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Anthropology: The Tragedy of Ignorance

Posted by Blaize Stewart on February 18, 2013 at 4:00 PM


Thanks to the 24 hour news cycle, Americans are constantly kept up to date on what is happening in the world around them. This constant stream of information has made some become numb to the violence that is starting to be more and more prominent in our news. A murder in the news garners little more than a sad thought these days and it is only when a terrible tragedy occurs that the world stops and takes notice.


The Sandy Hook, Aurora and Kohistan Shia tragedies are just a few of the numerous acts of violence that grabbed the attention of the masses this year. Meanwhile Oakland saw the greatest amount of murders since 2006 with 131 and Chicago saw an estimated 17 percent increase in murders with over 500 homicides reported.

 

How does America handle this amount of violence and heartbreak? We have become numb. The only way to handle violence of this magnitude is to tune it out. In general people seem to brush off murder as a common occurrence because taking in the vicious nature of the world all day, every day can be overwhelming.

 

Unfortunately this attitude is not going to reduce the amount of violence going on in the world. Ignoring the problem and pretending it is not a big deal has never worked before and it is certainly not going to work in this situation.

 

Take a look at the stories that get the most attention; more often than not they involve children. These are the stories that cannot be ignored. Sandy Hook is one of the greatest tragedies involving children in the history of the United States. The Aurora shooting took place in a family environment and had young victims. The Kohistan Shia shooting involved three children.

 

Why do these stories get more attention than the rest? With the Sandy Hook and Aurora cases the situation was relatable to almost every person in the country. People with children felt the pain of the parents who lost their children that day. Families who take the safety of a movie for granted will now have the slight fear in the back of their heads that a repeat attack will occur one day.

 

The fact that these cases also involved children and happened to ordinary people make them the prime piece of news to attract an audience. However what about the hundreds of other cases that were a mere sound bite in news broadcast? The murders that were little more than a line in a police report? Ignoring cases like this, the ones that happen more often than attacks on children and public places, is inviting more violence to come into the world.

 

The gun control debate that was sparked by the Sandy Hook and Aurora events should have been on politicians minds long before these shootings took place. Had they paid attention to the crime going on in the city streets perhaps these tragedies could have been prevented.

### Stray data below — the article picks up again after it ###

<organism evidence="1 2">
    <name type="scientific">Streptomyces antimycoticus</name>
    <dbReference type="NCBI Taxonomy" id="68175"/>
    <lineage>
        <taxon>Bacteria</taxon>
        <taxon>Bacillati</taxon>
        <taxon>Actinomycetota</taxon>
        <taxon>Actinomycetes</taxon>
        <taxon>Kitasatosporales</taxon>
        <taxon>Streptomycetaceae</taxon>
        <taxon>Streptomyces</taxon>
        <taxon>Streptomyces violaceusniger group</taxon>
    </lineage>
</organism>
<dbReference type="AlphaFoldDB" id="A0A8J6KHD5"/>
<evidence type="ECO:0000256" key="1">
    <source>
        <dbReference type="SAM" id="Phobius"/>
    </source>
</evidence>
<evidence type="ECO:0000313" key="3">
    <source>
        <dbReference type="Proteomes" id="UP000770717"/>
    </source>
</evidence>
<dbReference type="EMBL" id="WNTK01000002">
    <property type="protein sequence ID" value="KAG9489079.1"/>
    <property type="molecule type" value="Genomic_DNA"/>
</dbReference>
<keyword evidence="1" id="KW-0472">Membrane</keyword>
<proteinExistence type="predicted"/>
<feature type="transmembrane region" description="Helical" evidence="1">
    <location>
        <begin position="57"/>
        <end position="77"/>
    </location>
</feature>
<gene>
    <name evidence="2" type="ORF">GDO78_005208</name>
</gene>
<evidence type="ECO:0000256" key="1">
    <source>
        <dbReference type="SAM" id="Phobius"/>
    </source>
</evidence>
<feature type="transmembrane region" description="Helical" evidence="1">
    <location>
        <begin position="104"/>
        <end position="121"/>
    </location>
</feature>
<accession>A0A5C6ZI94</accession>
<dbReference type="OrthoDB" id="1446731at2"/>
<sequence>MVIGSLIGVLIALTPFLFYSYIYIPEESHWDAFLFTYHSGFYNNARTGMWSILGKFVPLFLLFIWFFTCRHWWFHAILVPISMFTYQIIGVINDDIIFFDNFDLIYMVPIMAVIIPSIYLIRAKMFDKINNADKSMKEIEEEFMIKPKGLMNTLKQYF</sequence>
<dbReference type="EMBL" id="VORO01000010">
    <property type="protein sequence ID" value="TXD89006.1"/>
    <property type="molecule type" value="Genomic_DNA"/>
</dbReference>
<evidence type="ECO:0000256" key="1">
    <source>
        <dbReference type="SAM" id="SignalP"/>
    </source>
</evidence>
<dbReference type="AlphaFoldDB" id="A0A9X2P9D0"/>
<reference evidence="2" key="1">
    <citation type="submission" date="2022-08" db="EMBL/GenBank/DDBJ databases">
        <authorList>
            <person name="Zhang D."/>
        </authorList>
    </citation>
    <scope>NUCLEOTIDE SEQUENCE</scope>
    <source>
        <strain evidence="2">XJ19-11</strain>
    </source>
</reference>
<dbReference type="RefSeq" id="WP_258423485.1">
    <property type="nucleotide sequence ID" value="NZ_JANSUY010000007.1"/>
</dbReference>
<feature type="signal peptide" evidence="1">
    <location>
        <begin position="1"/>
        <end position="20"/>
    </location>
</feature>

Letting these crimes go on unattended will only lead to more violence. Young men will be lured onto the wrong path due to the money that can be made in gangs and drug rings. It is hard to persuade a young man that school is the right choice when all he needs is a gun and a couple connections to start raking in the cash.

 

But these issues of murder and gang violence are seemingly far from the comforts of suburbia and small-town America and therefore are simply problems of the big city. People only realize that this violence is spilling into their safe havens in the form of tragedies like Sandy Hook and Aurora and at that point there is little they can do to help the current situation.


As Americans we have to stop pretending this violence is not going on. We cannot ignore the terror that is going on in our country’s cities until another tragedy happens in a small community. It gives the impression that only certain victims merit recognition and action.

 

Everyone who falls victim to violence deserves to be remembered and recognized, regardless of their social and economic standing. Every murder should be considered a tragedy because the violence should have an impact on us all and pretending it isn’t there will cause nothing but more tragedy.

 

Some say ignorance is bliss and as a short term solution this could be true. However think of what you want for you future and what you want for future generations. Do you want to leave behind a violent, cold world? Because that ignorant attitude is what lead too all those children at Sandy Hook, movie goers from Aurora, bus riders in Pakistan and victims in Chicago and Oakland to never get to see what the future will hold.

Categories: Culture: Anthropology

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